What I’d advise to begin with, is that you have to understand that a reader with no personal knowledge about you has nothing other than your words to go by. Here’s what you said in a response to a post I made, that was in response to a post you made.
The only thing in any of the posts that hinted at genetics, was when bbrages said “1) natural ability to throw hard and accurately”, along with two other traits, in response to my question about what were the traits of “a natural born pitcher”.
So, I read what you wrote as more of a statement of what you thought my opinion was, then questioning it, rather than just asking for my opinion. Those are two very different things, and will often elicit two very different responses from me. Evidently I mistook your meaning, but its ok.
[quote]Second, the first point the poster made was about natural ability. While i agree ability, focus and toughness can be nurtured and developed, natural ability, focus, and toughness can give an athlete an edge over the competition that has to learn these traits. This is my opinion.
That is the reason I asked your opinion. [/quote]
WHOA there big fella. We need to have communication here, and that starts with both of us understanding what we’re talking about. Which “poster’s” points are we talking about? If you mean bbrages, here’s his 3 points.
1) natural ability to throw hard and accurately
2) an ability and desire to perform "in the spotlight"
3) mental toughness, the ability to stay focused through adversity
If that’s what you’re talking about, you’ve glommed them all together, where I didn’t see them that way a all. I saw only the 1st as talking about “natural” or “genetically” provided ability. I didn’t interpolate natural into the other two, which you seem to have done. Now are we saying bbrages meant all 3 of those items “naturally” occurring in “a natural born pitcher”, or that that’s your interpretation?
Now if its only my opinion about how much if any role genetics play in pitching, that’s one thing. If its about something else, its another. I’ll tell you my opinion on the 1st, if you want an opinion about the later, you’ll have to ask about it some other way so I’m sure to understand the question.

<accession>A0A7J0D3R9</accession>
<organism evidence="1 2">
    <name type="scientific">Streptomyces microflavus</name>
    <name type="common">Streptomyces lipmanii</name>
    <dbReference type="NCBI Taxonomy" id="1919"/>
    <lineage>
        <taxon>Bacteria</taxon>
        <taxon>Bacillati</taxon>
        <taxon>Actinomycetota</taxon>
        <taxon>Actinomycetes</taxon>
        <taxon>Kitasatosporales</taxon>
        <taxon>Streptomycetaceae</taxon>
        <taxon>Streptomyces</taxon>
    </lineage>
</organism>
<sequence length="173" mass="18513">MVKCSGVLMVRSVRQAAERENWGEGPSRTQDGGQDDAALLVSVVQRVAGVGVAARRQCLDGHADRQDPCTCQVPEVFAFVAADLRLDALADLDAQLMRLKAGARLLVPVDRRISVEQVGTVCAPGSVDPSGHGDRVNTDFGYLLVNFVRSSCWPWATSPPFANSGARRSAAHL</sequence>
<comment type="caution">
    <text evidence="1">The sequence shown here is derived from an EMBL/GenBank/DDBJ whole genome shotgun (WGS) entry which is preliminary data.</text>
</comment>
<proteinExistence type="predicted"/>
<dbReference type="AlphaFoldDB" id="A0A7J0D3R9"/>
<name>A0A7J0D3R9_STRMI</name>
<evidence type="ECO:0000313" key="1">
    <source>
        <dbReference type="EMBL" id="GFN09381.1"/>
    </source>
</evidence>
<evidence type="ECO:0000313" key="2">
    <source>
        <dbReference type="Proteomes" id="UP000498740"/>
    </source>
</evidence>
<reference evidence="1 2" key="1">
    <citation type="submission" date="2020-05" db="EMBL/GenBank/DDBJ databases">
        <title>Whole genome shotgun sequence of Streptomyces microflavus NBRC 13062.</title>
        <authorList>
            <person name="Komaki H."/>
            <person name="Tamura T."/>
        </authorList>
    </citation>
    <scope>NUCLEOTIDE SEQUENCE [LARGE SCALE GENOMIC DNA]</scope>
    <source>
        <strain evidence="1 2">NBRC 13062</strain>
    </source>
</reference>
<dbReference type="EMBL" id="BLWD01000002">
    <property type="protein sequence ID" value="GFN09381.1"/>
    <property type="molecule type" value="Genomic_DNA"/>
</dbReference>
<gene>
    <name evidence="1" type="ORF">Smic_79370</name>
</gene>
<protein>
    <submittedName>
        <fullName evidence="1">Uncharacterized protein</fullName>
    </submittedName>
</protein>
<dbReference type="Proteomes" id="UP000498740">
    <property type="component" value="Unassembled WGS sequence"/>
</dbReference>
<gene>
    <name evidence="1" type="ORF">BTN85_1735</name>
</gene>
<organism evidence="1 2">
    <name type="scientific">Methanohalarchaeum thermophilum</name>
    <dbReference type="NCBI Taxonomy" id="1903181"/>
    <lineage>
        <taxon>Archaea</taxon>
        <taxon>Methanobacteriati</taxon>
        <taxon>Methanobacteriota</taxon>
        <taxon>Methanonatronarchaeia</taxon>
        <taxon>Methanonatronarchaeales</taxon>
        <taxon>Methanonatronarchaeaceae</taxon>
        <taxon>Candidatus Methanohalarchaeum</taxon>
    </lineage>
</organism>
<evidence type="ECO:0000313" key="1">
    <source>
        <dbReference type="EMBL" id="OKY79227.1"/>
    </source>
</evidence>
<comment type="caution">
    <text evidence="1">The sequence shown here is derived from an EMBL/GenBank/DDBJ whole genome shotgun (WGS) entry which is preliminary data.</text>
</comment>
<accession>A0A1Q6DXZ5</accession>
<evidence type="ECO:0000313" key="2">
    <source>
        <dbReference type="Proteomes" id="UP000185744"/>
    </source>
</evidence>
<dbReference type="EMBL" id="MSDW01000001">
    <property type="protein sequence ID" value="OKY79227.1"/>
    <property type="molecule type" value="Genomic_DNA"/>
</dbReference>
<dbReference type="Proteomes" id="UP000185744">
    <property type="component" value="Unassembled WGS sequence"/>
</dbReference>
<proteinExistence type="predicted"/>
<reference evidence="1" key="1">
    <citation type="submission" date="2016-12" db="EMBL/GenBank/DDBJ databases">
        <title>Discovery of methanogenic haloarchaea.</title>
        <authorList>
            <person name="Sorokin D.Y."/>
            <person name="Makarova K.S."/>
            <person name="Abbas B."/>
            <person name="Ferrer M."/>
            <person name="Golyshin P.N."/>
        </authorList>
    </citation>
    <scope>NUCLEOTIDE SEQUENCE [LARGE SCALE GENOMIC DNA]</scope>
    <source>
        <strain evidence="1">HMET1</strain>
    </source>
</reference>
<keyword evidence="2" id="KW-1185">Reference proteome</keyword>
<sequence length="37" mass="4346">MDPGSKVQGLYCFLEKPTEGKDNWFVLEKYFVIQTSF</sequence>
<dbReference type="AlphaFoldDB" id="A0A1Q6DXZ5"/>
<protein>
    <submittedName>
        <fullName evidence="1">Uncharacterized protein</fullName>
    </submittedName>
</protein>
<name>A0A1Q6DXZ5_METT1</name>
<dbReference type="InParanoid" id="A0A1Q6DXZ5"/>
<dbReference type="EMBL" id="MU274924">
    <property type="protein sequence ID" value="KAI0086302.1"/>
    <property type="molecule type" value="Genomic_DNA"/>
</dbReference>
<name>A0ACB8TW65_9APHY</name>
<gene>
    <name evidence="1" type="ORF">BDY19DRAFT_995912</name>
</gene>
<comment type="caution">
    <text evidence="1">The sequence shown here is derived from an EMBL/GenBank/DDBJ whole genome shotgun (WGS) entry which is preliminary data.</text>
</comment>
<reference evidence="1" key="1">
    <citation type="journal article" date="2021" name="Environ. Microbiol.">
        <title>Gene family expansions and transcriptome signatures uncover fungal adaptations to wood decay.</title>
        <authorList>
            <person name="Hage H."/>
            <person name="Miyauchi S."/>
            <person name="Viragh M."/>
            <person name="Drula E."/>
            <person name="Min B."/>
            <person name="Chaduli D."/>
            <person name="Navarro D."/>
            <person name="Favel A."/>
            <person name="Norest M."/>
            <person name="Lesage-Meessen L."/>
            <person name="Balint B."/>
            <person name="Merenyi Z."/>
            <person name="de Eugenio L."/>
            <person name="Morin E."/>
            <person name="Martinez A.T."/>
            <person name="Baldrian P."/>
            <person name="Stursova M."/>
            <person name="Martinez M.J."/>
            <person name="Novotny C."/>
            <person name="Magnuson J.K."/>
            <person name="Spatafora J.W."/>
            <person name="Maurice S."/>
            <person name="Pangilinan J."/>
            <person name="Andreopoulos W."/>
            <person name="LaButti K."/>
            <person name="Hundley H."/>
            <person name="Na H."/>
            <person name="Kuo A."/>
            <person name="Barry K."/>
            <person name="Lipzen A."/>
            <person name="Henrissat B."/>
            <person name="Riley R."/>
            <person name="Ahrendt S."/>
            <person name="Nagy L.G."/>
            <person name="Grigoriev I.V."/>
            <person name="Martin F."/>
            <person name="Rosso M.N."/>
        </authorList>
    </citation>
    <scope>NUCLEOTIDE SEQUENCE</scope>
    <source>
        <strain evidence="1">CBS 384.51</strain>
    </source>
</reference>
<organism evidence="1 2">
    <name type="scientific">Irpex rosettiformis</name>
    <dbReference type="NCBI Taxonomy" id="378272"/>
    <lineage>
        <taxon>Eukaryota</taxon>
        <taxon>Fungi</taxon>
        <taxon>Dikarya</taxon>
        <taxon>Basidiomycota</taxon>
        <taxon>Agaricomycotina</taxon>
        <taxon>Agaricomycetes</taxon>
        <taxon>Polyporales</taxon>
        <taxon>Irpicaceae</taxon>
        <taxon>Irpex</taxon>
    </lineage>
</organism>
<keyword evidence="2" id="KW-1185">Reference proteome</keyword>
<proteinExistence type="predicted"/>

Genetics play a huge role in pitching, but not as much as many people think or why they think that way. Genetics provide the basic ability to walk and chew gum at the same time, as well as millions of other physical traits, but playing baseball doesn’t require players to be the most genetically superior people in order to play. It certainly makes it easier in many cases, but not necessarily impossible of one doesn’t have the “best” genes. FI, if one isn’t blessed with great eyesight, it will likely affect whether or not he becomes a great hitter a lot more than if he becomes a great pitcher.
Likewise, have the physical ability to throw a ball 100MPH will likely be more important to a pitcher than a DH. But on the other hand, having perfect eyesight won’t help a hitter who can’t master the mechanics of putting a bat in the right position to hit a ball or learn the strike zone, any more than being physically able to throw a ball 100MPH won’t help a pitcher if he can’t master pitching mechanics to the point where he can throw the ball with some regularity, where he wants to.
In the end, no matter what genetics one possesses, unless they aren’t given the opportunity to develop them through “nurture”, they don’t do anyone any good. FI, I’m sure that in a world of 6 billion people, there are more than enough who have the genetics to throw a ball 100MPH, but if they live in an African Jungle or in the bleakest parts of Siberia, the chances they’ll become a ML pitcher are pretty slim. Along with that, since there are so many factors to pitching success other than velocity, even if one has the genes to throw 100MPH, he may well be outshined by the kids who have other traits that mean just as much.
So in the end, I don’t think nature is nearly as important as nurture, but it has to be present to some degree.